Aviation Historian 23
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B.Turpin - 748 into Africa
A very welcome diversion at Yaounde was Boeing B-17G F-BEEA of the French Institut Geographique National (IGN), which was engaged on aerial survey work at the time. The aircraft, originally built as 44-85643, was operated by the IGN during 1947-89. Sadly, it was destroyed in a non-fatal take-off accident at RAF Binbrook in the UK during the filming of the 1989 film Memphis Belle.
A typical bird’s-eye-view of the apron at Douala Airport, the French influence being much in evidence with the presence of a Nord Noratlas, Dassault Flamant and Max Holste Broussard, alongside a pair of Cameroonian Air Force Douglas DC-3s.
Southwest Airways DC-3 ZS-DJZ clatters overhead at the airstrip at Rosh Pinah before landing. The 748 took off from Windhoek before the Dakota, but overtook it en route and had landed, shut down its engines and disgorged its passengers by the time the DC-3 arrived.
INSET Probably the most remote airstrip of the whole African tour was Rosh Pinah in South West Africa, an important settlement for the mining of zinc, lead, copper and diamonds.
A typical bird’s-eye-view of the apron at Douala Airport, the French influence being much in evidence with the presence of a Nord Noratlas, Dassault Flamant and Max Holste Broussard, alongside a pair of Cameroonian Air Force Douglas DC-3s.
A typical bird’s-eye-view of the apron at Douala Airport, the French influence being much in evidence with the presence of a Nord Noratlas, Dassault Flamant and Max Holste Broussard, alongside a pair of Cameroonian Air Force Douglas DC-3s.
One of the 748’s rare visits to Yagoua in northern Cameroon, with the locals taking a keen interest in the aircraft. Having made its maiden flight on September 5, 1967, G-AVRR was used extensively by the manufacturer for trials and demonstration duties throughout 1968, during which it paid visits to numerous countries including Eritrea, Egypt, Italy, France, Cyprus, the USA and Canada.
With the Outeniqua Mountains rising majestically in the background, 748 Series 2A c/n 1635 - by this time wearing South African civil registration ZS-IGI in order to satisfy local legal requirements - awaits its next flight at George, on South Africa’s Western Cape, in December 1969.
INSET: One of the more remote airfields visited by 748 demonstrator G-AVRR during the 1969 sales tour of Africa was Yagoua in far northern Cameroon. The 5,340ft (1,630m) north-east/south-west grass runway was largely dust and scrub during the author’s comparatively few visits to the airfield.
Painted with Air Afrique’s legend on the fuselage and at this point still flying under its British registration, G-AVRR, the 748 made its first landing in Cameroon at Maroua, where various items were loaded and unloaded via the generously-proportioned forward freight door.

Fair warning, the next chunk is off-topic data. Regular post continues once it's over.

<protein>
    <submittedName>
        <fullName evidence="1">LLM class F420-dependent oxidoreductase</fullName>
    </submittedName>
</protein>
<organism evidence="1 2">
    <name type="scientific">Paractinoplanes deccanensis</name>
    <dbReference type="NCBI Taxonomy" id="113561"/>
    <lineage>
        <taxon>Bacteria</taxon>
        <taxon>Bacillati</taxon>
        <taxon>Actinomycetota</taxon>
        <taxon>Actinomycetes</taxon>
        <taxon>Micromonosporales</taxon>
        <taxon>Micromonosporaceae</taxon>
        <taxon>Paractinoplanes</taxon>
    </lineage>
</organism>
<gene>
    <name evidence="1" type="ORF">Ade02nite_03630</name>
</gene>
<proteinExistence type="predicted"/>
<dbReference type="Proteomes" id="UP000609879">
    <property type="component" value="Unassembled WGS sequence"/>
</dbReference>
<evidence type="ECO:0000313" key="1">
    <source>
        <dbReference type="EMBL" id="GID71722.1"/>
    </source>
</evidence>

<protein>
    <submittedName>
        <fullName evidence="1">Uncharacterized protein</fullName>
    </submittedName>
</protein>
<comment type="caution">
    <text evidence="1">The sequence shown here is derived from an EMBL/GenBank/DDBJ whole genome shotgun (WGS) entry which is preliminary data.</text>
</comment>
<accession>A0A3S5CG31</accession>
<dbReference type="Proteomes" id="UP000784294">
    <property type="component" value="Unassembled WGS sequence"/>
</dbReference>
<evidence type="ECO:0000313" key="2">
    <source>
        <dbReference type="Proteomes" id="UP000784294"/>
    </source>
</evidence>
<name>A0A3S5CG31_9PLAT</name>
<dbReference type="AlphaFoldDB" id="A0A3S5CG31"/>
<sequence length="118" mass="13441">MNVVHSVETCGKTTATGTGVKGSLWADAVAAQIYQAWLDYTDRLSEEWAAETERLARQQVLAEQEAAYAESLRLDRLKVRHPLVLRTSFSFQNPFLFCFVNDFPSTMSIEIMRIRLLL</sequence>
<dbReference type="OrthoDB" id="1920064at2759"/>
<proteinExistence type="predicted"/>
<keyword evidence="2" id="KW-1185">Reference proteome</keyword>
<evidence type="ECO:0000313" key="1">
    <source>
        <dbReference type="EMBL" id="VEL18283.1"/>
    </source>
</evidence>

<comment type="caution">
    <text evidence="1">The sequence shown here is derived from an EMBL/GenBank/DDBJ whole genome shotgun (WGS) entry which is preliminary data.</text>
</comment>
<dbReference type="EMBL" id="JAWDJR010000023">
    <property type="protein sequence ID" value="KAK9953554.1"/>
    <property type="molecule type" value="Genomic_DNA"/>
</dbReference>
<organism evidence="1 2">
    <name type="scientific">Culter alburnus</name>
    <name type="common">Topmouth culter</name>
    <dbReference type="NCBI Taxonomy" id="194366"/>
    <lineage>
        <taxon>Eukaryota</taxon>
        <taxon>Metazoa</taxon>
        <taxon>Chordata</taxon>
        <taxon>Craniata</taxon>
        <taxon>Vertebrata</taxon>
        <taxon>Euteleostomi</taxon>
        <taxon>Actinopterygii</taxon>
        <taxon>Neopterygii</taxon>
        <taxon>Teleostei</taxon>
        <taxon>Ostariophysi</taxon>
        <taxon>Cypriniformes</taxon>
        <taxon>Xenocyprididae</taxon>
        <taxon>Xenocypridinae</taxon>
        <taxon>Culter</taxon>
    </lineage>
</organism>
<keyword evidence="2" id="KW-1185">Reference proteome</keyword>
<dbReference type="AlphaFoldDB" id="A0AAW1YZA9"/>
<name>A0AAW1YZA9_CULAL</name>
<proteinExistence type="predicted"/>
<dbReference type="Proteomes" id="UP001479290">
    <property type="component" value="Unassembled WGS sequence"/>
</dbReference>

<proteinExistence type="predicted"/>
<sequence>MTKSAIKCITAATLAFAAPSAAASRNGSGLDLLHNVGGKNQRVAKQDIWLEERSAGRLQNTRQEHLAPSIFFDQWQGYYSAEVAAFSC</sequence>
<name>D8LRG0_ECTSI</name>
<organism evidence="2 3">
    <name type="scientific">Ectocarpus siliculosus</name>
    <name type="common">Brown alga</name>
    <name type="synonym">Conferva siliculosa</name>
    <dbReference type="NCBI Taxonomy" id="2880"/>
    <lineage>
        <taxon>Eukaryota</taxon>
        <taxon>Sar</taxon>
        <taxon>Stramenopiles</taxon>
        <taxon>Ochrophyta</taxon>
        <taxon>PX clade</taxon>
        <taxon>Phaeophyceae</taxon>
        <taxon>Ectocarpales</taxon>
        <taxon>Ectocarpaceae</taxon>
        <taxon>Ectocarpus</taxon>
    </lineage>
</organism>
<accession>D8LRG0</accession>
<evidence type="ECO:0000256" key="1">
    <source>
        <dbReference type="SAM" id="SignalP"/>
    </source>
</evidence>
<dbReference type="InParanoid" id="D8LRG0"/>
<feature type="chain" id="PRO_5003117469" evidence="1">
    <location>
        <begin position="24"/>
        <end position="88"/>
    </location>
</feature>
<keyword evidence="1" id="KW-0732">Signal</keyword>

One of the regular stops on the Cameroonian routes flown by the 748 team during the November-December 1969 sales tour was Batouri, which, as seen here, offered rather primitive facilities, but which presented as few problems for the aircraft as the other "up-country" airfields it visited during the West African leg of the expedition.
Good use is once again made of the 748’s forward freight door during a stop at Ondangwa in South West Africa (Namibia), as the tour's chief pilot Harry Fisher looks on during the second half of the sales tour.
Southwest Airways DC-3 ZS-DJZ clatters overhead at the airstrip at Rosh Pinah before landing. The 748 took off from Windhoek before the Dakota, but overtook it en route and had landed, shut down its engines and disgorged its passengers by the time the DC-3 arrived.
INSET Probably the most remote airstrip of the whole African tour was Rosh Pinah in South West Africa, an important settlement for the mining of zinc, lead, copper and diamonds.
Wearing its South African registration, ZS-IGI, and with the legend “Hawker Siddeley 748” replacing its Air Afrique titles for the South African part of the sales tour, the 748 offloads its behatted passengers, and all the possessions they need for a year in the nearby copper and lead mines, at Ondangwa, South West Africa (Namibia).
Another item of interest photographed along the way was the Cameroonian Presidential Convair 440 TJ-AAD (c/n 440-439), which still retained its Pratt & Whitney Double Wasp piston engines. It was acquired by the Cameroonian government in September 1963 and later saw service with Belgian airline Delta Air Transport as OO-VGJ from 1974 and American Airlines Inter-Island as N44829. It remains on the "active" list in 2018 as XA-TFZ with Mexican airline Aero Cedros.
A typical bird’s-eye-view of the apron at Douala Airport, the French influence being much in evidence with the presence of a Nord Noratlas, Dassault Flamant and Max Holste Broussard, alongside a pair of Cameroonian Air Force Douglas DC-3s.
While visiting some of the more out-of-the-way locations during the sales tour, the author took the opportunity to photograph some of the exotica to be found at local airports, including Air Algerie Convair 640 7T-VAO, named El Oued, seen here being refuelled at Zarzaitine in eastern Algeria. Originally built as a piston-engined Convair 440 (c/n 440-409), it was re-engined with Rolls-Royce Darts in December 1968 and later went to the USA as N866TA.